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Sara Baras

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February 11, 2005 | Lewis Segal, Times Staff Writer
At age 34, flamenco star Sara Baras doesn't dance with the weight of the art's resident sibyls or earth mothers. Nor does she embody private passions and the pride of the Gypsy underclass. No, at UCLA's Royce Hall on Wednesday, Baras danced for pleasure, connecting with her audience through eye contact and gestures -- even blowing kisses at one point.
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ENTERTAINMENT
February 23, 2007 | Lewis Segal, Times Staff Writer
During the post-Franco era in Spain, flamenco has changed from a cherished traditional idiom belonging to a proud minority into something of a national obsession, with stratospheric levels of technical expertise matched by a restless attempt to free the idiom from the formal structures and expressive goals that used to define it.
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ENTERTAINMENT
February 23, 2007 | Lewis Segal, Times Staff Writer
During the post-Franco era in Spain, flamenco has changed from a cherished traditional idiom belonging to a proud minority into something of a national obsession, with stratospheric levels of technical expertise matched by a restless attempt to free the idiom from the formal structures and expressive goals that used to define it.
ENTERTAINMENT
February 11, 2005 | Lewis Segal, Times Staff Writer
At age 34, flamenco star Sara Baras doesn't dance with the weight of the art's resident sibyls or earth mothers. Nor does she embody private passions and the pride of the Gypsy underclass. No, at UCLA's Royce Hall on Wednesday, Baras danced for pleasure, connecting with her audience through eye contact and gestures -- even blowing kisses at one point.
ENTERTAINMENT
February 6, 2005 | Valerie Gladstone, Special to The Times
Her long, dark hair pulled back severely, Sara Baras moves sinuously to the gentle rhythms of two guitars, a revealing red dress swirling around her. Having dispensed with traditional flamenco's cumbersome ruffled skirt, ornate hair combs and enormous flowered shawl, the 34-year-old dancer expresses age-old passions with an exhilarating freedom. A spotlight follows her as she curves her hands in graceful arabesques, while the singers accompanying her raise their voices in plaintive cries.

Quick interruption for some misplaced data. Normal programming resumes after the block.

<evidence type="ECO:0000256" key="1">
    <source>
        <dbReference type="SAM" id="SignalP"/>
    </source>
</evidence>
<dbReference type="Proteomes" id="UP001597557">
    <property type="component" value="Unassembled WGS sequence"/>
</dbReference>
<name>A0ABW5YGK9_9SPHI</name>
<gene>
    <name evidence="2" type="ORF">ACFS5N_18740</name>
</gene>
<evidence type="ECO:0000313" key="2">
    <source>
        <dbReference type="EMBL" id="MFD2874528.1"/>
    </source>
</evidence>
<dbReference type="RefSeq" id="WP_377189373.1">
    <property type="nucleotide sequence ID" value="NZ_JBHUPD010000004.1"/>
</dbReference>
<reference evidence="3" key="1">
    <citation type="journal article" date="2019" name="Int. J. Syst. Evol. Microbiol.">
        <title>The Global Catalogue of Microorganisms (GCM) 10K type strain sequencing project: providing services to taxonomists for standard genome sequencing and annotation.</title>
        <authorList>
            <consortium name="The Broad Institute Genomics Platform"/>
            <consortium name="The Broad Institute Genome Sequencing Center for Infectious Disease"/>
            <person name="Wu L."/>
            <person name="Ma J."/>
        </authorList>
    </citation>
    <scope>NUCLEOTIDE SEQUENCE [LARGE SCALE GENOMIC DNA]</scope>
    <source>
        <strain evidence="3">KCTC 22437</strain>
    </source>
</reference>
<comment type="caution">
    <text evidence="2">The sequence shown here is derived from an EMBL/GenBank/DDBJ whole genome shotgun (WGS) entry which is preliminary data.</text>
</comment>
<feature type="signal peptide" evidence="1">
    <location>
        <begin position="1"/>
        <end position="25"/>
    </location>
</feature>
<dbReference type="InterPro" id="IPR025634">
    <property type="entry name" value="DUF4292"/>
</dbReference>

ENTERTAINMENT
December 16, 2007 | LEWIS SEGAL
In 2007, American ballet treaded water (as usual), but a few once-scruffy modern dance ensembles made it into some of our most prestigious venues with major success. What's more, world dance companies had a banner year: changing staging strategies, styles and philosophies as if the tension or disparity between folkloric authenticity and accessible entertainment had to be resolved once and for all. Below is a list of highlights from one aficionado's datebook, in chronological order.
NEWS
February 22, 2007
TODAY POP MUSIC Singers still feeling benevolent Jackson Browne has barely caught his breath after playing the recent benefit concert for ailing musician Wally Ingram, then he's back on stage for another medical-themed fundraiser. Browne will be joined by the similarly philanthropic Willie Nelson and singer-poet John Trudell at "Give Love, Give Life," benefiting ovarian cancer research at the Cedars-Sinai Women's Cancer Research.
ENTERTAINMENT
June 9, 2004 | Don Shirley, Times Staff Writer
Manfred Eicher, the founder of the ECM record label, will be artist in residence in 2004-05 at UCLA Live, curating a monthlong March festival, "Elective Affinities," featuring performances by the label's jazz artists. The UCLA Live season also will feature the West Coast debuts of the groundbreaking British theater companies Cheek by Jowl and the Royal Court, and Matthew Bourne's "Nutcracker!"
ENTERTAINMENT
June 13, 2006 | Chris Pasles, Times Staff Writer
A celebration of playwright Samuel Beckett's centenary, violinist Gidon Kremer playing music by Bach and Busoni, and a rare Southern California appearance by Woody Allen and his New Orleans Jazz Band will highlight the 2006-07 UCLA Live season. The season, which will begin Sept. 15 and was announced Monday, will consist of 62 events or about 162 performances, compared with 68 events comprising 153 performances in 2005-06.
ENTERTAINMENT
February 6, 2005 | Valerie Gladstone, Special to The Times
Her long, dark hair pulled back severely, Sara Baras moves sinuously to the gentle rhythms of two guitars, a revealing red dress swirling around her. Having dispensed with traditional flamenco's cumbersome ruffled skirt, ornate hair combs and enormous flowered shawl, the 34-year-old dancer expresses age-old passions with an exhilarating freedom. A spotlight follows her as she curves her hands in graceful arabesques, while the singers accompanying her raise their voices in plaintive cries.
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